Eric Carter is a medical geographer, with connected interests in people-environment geography and historical geography, and a regional focus on Latin America. His research in global health is steeped in the intellectual tradition and analytical approaches of people-environment geography. He takes a political ecology approach to health and disease, viewing health problems—particularly infectious and vector-borne diseases—as an important yet often overlooked instance of the relationship between people and their environment. The uneven geography of global health—just like the uneven geography of hunger or of environmental quality—is structured by political-economic conditions and complicated by proximate, local-scale processes. To understand the root causes of persistent public health problems it is important to analyze ecological change, social conditions, development policy, and belief systems, cultural values, and ideology. Thus his geographical research takes an interdisciplinary approach, bridging the realms of international development, global health, and environmental studies. While continuing research in the area of global health, Eric has launched another project more recently to understand environmental values, attitudes, and politics among Latino immigrants in the United States. He has also published research on a variety of other geographical topics, including borders and political identity in Misiones province, Argentina; the commemoration of the socialist revolutionary Ernesto "Che" Guevara in Rosario, Argentina; and the perceptions and concerns of "stand-alone" geographers in North American colleges and universities. EDUCATION: B.A. University of California, Berkeley; M.S. University of Wisconsin, Madison; PhD University of Wisconsin, Madison. Carter began teaching at Macalester in Fall 2012.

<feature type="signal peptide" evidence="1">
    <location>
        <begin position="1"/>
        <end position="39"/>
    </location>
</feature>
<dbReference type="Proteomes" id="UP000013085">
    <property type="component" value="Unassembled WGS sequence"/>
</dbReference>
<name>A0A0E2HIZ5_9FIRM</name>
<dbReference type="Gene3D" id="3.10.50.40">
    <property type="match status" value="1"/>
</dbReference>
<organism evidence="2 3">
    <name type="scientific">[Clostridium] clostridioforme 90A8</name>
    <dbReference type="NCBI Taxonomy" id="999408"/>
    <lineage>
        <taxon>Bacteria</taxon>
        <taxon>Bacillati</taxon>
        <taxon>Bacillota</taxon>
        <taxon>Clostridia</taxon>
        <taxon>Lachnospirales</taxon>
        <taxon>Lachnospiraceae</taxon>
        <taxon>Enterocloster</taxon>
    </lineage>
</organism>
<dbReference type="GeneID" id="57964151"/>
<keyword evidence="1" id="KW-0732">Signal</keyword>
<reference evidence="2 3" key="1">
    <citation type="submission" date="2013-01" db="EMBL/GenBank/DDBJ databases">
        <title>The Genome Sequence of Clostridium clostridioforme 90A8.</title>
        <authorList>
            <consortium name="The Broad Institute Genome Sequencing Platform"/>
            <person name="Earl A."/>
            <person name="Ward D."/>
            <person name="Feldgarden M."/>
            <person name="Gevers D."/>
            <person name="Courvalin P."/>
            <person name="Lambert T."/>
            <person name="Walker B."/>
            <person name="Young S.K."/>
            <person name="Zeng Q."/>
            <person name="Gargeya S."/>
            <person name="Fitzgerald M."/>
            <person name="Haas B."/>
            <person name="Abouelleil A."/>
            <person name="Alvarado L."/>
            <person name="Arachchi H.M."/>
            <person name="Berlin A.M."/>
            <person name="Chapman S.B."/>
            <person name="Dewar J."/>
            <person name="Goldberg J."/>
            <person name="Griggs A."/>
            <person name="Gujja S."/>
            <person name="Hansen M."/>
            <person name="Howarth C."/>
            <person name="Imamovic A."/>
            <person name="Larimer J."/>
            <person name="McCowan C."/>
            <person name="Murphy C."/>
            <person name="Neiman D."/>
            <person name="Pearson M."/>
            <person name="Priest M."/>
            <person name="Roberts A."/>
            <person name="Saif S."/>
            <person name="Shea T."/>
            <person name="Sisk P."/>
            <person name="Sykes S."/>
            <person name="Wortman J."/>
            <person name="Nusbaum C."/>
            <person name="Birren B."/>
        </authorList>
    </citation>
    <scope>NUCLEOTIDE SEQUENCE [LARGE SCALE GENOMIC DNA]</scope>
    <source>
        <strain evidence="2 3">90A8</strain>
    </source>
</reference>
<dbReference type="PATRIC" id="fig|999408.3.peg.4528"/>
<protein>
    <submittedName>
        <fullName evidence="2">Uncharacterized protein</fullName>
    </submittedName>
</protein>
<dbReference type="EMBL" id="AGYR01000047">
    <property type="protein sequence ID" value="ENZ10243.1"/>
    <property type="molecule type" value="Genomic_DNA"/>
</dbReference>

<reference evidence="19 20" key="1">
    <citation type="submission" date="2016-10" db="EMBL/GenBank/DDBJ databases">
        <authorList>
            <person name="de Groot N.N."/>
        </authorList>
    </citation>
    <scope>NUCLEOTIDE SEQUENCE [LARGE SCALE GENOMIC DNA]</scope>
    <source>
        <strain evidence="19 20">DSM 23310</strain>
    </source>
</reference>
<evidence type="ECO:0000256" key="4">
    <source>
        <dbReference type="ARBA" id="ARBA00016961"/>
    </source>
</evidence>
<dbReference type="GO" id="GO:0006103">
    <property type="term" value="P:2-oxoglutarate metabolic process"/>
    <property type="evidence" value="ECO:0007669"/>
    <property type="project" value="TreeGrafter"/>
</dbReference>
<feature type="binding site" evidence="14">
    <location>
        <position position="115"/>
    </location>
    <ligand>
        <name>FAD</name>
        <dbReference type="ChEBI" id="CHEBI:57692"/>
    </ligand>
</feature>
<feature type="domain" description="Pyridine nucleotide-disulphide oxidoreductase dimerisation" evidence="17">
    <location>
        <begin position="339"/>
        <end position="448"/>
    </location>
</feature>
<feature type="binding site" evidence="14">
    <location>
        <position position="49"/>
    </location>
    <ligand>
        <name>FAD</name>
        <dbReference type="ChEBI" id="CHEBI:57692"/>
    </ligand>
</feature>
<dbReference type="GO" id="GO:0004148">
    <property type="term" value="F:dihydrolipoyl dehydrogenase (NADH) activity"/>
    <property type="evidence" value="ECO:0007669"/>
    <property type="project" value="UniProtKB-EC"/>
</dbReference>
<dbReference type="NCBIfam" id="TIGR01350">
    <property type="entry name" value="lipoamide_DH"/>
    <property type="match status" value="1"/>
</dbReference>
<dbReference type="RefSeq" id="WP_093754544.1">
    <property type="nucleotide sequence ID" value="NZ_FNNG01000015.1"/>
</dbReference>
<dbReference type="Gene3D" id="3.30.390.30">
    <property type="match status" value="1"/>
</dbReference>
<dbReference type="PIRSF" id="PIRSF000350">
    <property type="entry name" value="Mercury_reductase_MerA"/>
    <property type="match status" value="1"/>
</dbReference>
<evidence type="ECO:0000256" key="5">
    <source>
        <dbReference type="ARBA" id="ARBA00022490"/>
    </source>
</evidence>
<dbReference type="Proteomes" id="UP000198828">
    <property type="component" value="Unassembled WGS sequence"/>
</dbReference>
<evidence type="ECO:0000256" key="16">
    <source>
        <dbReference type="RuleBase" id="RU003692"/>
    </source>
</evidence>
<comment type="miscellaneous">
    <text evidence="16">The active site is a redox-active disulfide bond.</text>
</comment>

Migration, Acculturation, and Environmental Values: The Case of Mexican Immigrants in Central Iowa." (with B. Silva and G. Guzman), Annals of the Association of American Geographers (2012)
Where's Che? Politics, Pop Culture, and Public Memory in Rosario, Argentina, FOCUS on Geography (2012)
Drainage on the Grand Prairie: The Birth of a Hydraulic Society on the Midwestern Frontier (with S. Imlay), Journal of Historical Geography (2012)
Stand-Alone Geographers in the North American Academy: A Survey of Perceptions and Concerns (with J. Housel), The Professional Geographer (2012)
online version available, DOI:10.1080/00330124.2012.660423